Dodson then drove through a second skirmish line, and another officer fired rounds from his service weapon, according to investigators. Dodson continued driving down the street until his car was blocked in by other traffic and he was arrested, police said.

In Oakland, one Federal Protective Service officer was fatally shot and another critically wounded outside a U.S. courthouse Friday night in an incident that federal authorities described as an act of domestic terrorism. The officers were keeping watch over a protest there, but it wasn’t immediately clear whether the shooting was believed to be directly related to the unrest.

Earlier in the night, demonstrators blocked the 880 Freeway. Protesters smashed windows, sprayed buildings with anti-police graffiti and were met with chemical spray from police.

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Six Oakland police officers were injured, as well as seven members of other agencies who responded to assist, Oakland police said Saturday. Twenty-two people were arrested, and 60 people suspected of looting were detained for further investigation, police said.

In Los Angeles, merchants tried to pick up the pieces Saturday afternoon after a wave of destruction.

Claudia Oliveira, a board member of the Downtown Los Angeles Neighborhood Council, showed up on Broadway with more than a dozen volunteers to sweep up broken glass and swab down walls.

A Brazilian immigrant, Oliveira grew up in Minneapolis. She said she understood the anger and the outrage that boiled over on Friday night. Floyd’s death at the hands of police in her hometown made her want to throw up, she said.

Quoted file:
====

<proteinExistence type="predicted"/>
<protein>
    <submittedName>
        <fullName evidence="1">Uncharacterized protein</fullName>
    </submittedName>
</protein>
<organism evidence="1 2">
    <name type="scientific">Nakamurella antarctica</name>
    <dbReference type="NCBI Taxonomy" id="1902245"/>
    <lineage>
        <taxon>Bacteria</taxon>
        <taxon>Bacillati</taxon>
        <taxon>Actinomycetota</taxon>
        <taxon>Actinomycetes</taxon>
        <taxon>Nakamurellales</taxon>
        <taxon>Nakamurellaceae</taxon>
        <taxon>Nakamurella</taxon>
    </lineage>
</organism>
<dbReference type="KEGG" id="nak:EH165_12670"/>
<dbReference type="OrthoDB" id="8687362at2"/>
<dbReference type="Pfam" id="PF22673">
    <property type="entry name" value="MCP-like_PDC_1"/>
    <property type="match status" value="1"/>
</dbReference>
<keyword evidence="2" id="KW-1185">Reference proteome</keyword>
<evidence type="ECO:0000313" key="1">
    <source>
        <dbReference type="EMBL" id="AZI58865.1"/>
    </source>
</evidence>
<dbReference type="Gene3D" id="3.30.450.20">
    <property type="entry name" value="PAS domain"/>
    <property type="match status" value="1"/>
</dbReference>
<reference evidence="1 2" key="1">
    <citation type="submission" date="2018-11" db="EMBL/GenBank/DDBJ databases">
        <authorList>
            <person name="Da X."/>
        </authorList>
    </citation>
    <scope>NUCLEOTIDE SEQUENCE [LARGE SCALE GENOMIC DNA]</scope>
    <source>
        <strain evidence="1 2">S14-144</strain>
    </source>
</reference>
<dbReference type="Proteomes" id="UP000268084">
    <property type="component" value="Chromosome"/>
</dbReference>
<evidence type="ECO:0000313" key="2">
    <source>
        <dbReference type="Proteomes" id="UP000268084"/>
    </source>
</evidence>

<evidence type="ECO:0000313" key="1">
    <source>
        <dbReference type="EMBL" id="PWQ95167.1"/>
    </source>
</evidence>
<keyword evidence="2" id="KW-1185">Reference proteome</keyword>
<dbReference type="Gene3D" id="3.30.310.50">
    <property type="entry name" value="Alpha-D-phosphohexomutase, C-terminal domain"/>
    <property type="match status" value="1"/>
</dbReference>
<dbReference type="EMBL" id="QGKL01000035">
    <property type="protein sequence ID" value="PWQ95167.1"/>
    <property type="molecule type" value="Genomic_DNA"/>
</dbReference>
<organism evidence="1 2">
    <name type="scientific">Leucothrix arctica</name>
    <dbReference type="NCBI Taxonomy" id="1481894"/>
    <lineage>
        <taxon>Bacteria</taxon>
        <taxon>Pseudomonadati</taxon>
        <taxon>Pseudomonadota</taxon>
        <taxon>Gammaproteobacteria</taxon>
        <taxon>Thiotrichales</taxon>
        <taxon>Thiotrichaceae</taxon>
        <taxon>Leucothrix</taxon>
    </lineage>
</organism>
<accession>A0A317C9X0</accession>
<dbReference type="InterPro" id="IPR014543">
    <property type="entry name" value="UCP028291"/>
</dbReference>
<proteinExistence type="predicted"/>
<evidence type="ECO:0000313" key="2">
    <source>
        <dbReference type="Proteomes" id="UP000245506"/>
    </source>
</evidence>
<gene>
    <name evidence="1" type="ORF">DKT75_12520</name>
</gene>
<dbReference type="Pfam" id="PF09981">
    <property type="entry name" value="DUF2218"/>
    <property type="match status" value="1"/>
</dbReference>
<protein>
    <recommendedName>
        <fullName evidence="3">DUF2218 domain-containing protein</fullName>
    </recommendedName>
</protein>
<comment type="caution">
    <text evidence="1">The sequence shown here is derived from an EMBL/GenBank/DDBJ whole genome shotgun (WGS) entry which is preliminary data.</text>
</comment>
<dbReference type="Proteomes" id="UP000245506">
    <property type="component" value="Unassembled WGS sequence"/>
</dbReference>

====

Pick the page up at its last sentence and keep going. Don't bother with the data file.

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“I’m a black Latina undocumented immigrant,” she said. “It hurts me. I feel distraught and angry and frustrated. We saw an innocent man’s life taken from him.”

But she said she was frustrated that the damage in downtown would disproportionately hurt the working class and people of color. Most stores that were vandalized or looted are mom-and-pop stores, “immigrant-owned, run by black and brown folks,” Oliveira said.

The chain stores that were damaged, including Walgreens and Fallas Paredes, provide jobs, sell affordable goods and serve as lifelines for poor and homeless residents of downtown, Oliveira said.

A Starbucks at 6th and Spring streets saw some of the worst damage, with windows smashed and damage to the inside of the store. The cafe is on the first floor of the Hotel Hayward, a single resident occupancy hotel for low-income residents, Oliveira said.

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“It’s not that I don’t understand the struggle or the anger,” she said. “I’m freaking furious. But who would want to hurt and steal from black- and brown-owned businesses?”

Inside Discount Electronics, owner Bill Nabati rubbed his face and fielded multiple calls from his security alarm company.

“They looted my store,” said Nabati, who has run the small storefront on Broadway since 1983. “After two months of the coronavirus, we don’t need this.”

Some electronics had been taken, windows broken and shelves smashed, Nabati said. The last time he saw this kind of damage was in 1992, he said. As then, Nabati said, he was frustrated that the police had not done more to protect his small business.

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“They knew it was going to happen, and they told me I needed to prepare,” Nabati said. “There’s only so much I can do. It’s out of my hands. If they want to come destroy my business, they can.”

Times staff writers Hailey Branson-Potts, Rong-Gong Lin II , Laura J. Nelson and Alex Wigglesworth contributed to this report.